3 Game-Changing Event-Based Fundraising Ideas

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If you’ve been to a wedding, benefit, or really any formal outing where dinner was served, you’re familiar with the standard meal options:

  1. Steak
  2. Chicken
  3. Vegetarian

The steak and chicken are good, but they can get tiresome. And the poor vegetarians, their hungry hands are tied. How many variations can there be on mass-produced eggplant dishes?

Fundraising ideas

This menu evolved from a need to please as many people as possible, and more often than not, no one is pleased.

At this point, you are probably wondering what this mini-rant has to do with fundraising. Don’t worry, there’s a connection in sight.

It’s arguable that nonprofits have settled into the same holding pattern as these formal dinners, just with fundraising events instead of menu options.

If your fundraising events are working swimmingly, continue with what you’re doing, because you’re clearly doing all the right things. However, if your events leave something to be desired, read on.

Major fundraising event revenue has dropped by nearly 2.5%.

All too often, organizations settle into a rhythm of two to three standard events a year — your steak, chicken, and vegetarian dishes. They’re the kind of events that are easy to do well with, but difficult to excel with.

If you want to push ahead of the crowd, take a risk with one of your fundraising events.

Step outside of your comfort zone, even if it is still within reach. You don’t need to go wild (you can, but it isn’t necessary) to reinvigorate your organization’s special events. Like the subtle risk of pasta or the splashy choice of a BBQ buffet at a wedding, offer what feels right for your cause and your supporters.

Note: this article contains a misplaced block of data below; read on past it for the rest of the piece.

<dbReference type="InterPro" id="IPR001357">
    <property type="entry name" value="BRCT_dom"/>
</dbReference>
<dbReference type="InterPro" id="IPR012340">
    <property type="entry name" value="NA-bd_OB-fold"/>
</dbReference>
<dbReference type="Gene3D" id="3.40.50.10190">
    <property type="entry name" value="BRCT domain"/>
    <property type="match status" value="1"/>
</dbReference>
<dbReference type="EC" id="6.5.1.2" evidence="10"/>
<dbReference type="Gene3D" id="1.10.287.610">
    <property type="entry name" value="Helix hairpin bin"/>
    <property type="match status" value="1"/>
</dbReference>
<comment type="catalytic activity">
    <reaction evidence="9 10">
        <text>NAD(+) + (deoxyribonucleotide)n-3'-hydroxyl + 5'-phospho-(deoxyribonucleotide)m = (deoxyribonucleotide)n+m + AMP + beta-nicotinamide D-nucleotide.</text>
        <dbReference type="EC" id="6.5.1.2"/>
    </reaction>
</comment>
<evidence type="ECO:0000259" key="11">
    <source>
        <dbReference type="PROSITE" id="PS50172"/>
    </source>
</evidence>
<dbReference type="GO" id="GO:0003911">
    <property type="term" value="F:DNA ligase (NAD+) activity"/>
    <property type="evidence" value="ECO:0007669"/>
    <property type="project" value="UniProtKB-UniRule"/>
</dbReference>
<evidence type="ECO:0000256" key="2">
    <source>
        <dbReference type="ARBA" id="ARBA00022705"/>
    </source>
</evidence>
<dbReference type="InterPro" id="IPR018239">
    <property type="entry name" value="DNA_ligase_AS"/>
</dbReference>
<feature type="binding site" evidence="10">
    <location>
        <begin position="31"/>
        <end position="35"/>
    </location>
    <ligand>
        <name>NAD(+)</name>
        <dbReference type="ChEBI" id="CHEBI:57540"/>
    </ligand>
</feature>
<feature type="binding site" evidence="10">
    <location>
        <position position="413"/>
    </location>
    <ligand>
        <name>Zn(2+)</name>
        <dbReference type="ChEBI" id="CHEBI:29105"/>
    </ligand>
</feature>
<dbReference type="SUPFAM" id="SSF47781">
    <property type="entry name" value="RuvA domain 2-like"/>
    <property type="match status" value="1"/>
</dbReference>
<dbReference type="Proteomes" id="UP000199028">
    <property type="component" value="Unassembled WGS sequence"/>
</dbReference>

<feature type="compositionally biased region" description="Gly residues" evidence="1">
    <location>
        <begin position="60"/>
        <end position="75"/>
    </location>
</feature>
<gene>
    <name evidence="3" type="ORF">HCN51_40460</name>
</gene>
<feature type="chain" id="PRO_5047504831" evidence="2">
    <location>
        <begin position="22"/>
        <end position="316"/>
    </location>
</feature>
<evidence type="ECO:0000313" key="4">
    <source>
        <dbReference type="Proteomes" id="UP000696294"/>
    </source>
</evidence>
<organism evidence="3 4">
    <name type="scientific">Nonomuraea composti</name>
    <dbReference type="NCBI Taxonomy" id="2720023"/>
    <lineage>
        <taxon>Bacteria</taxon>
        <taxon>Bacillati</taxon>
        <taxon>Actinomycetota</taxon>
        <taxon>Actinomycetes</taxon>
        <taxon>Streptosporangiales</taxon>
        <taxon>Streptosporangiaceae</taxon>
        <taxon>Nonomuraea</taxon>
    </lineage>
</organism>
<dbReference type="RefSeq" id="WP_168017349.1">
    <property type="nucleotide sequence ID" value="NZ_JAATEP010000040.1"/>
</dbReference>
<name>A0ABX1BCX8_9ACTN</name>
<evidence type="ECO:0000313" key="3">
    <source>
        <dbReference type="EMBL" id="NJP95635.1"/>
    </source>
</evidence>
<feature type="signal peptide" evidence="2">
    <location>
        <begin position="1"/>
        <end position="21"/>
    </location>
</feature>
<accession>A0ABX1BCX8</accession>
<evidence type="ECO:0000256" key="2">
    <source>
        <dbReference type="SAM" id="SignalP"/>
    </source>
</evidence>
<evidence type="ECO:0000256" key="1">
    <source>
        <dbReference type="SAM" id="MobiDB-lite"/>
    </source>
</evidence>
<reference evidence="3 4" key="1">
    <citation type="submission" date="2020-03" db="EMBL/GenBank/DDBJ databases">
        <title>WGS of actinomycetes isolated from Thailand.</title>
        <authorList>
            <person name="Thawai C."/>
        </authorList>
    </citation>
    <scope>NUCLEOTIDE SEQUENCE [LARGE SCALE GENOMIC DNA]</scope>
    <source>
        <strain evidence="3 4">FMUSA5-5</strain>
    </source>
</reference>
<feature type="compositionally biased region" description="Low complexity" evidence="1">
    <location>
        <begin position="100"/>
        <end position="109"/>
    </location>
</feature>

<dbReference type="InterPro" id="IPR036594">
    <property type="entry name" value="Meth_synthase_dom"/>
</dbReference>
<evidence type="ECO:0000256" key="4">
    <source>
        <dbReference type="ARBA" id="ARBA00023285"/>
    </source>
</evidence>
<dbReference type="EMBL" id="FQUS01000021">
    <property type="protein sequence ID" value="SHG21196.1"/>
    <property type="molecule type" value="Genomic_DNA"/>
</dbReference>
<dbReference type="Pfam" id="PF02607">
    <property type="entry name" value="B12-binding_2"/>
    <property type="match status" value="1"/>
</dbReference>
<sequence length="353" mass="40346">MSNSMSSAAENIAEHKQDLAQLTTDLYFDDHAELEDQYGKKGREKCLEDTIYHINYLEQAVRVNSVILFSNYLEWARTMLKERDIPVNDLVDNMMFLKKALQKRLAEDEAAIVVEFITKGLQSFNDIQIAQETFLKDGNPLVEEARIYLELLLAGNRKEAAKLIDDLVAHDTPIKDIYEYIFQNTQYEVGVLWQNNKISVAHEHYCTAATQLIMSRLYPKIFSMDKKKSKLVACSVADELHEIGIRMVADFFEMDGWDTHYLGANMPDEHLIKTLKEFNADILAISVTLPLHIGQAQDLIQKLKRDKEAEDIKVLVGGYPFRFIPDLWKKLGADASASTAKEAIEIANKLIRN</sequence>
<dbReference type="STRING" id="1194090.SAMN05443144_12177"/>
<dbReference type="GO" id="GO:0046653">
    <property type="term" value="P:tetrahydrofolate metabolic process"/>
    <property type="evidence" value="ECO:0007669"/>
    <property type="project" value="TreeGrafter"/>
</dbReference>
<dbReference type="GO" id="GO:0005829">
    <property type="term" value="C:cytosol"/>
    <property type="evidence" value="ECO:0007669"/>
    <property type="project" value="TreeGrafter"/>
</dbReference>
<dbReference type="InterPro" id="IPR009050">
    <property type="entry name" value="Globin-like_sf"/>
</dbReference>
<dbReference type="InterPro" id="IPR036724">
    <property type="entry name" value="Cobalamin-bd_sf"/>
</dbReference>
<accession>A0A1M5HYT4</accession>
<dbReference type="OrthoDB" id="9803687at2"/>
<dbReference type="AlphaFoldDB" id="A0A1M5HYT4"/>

Handled correctly, these events can help your donor growth surge. Track attendees in your donor database and send out follow-ups to cement your relationships with new and veteran donors alike.

To get you inspired, try out one of three options listed below.

1. Community Carnival

A carnival will be a big undertaking that’ll require serious dedication to organize, but it has great potential to become a long-standing event. Get it right the first time and people will expect the carnival to come back around every year.

Carnivals are clearly intrinsically bound to the local community, so they work particularly well with organizations that serve the neighborhoods they’re based in.

You’re likely to attract a crowd far beyond the scope of your supporters, so the carnival is the perfect chance to raise awareness of your cause. As such, make sure that your nonprofit and its mission are incorporated into all the promotional materials and details are prominently displayed at the event itself. Cut marketing costs by seeking out free publicity outlets.

As a start, you can keep the event low-key and make the activities mostly booth-oriented, like the milk bottle toss. If you want to go all in, just commit. Think petting zoos and Ferris wheels.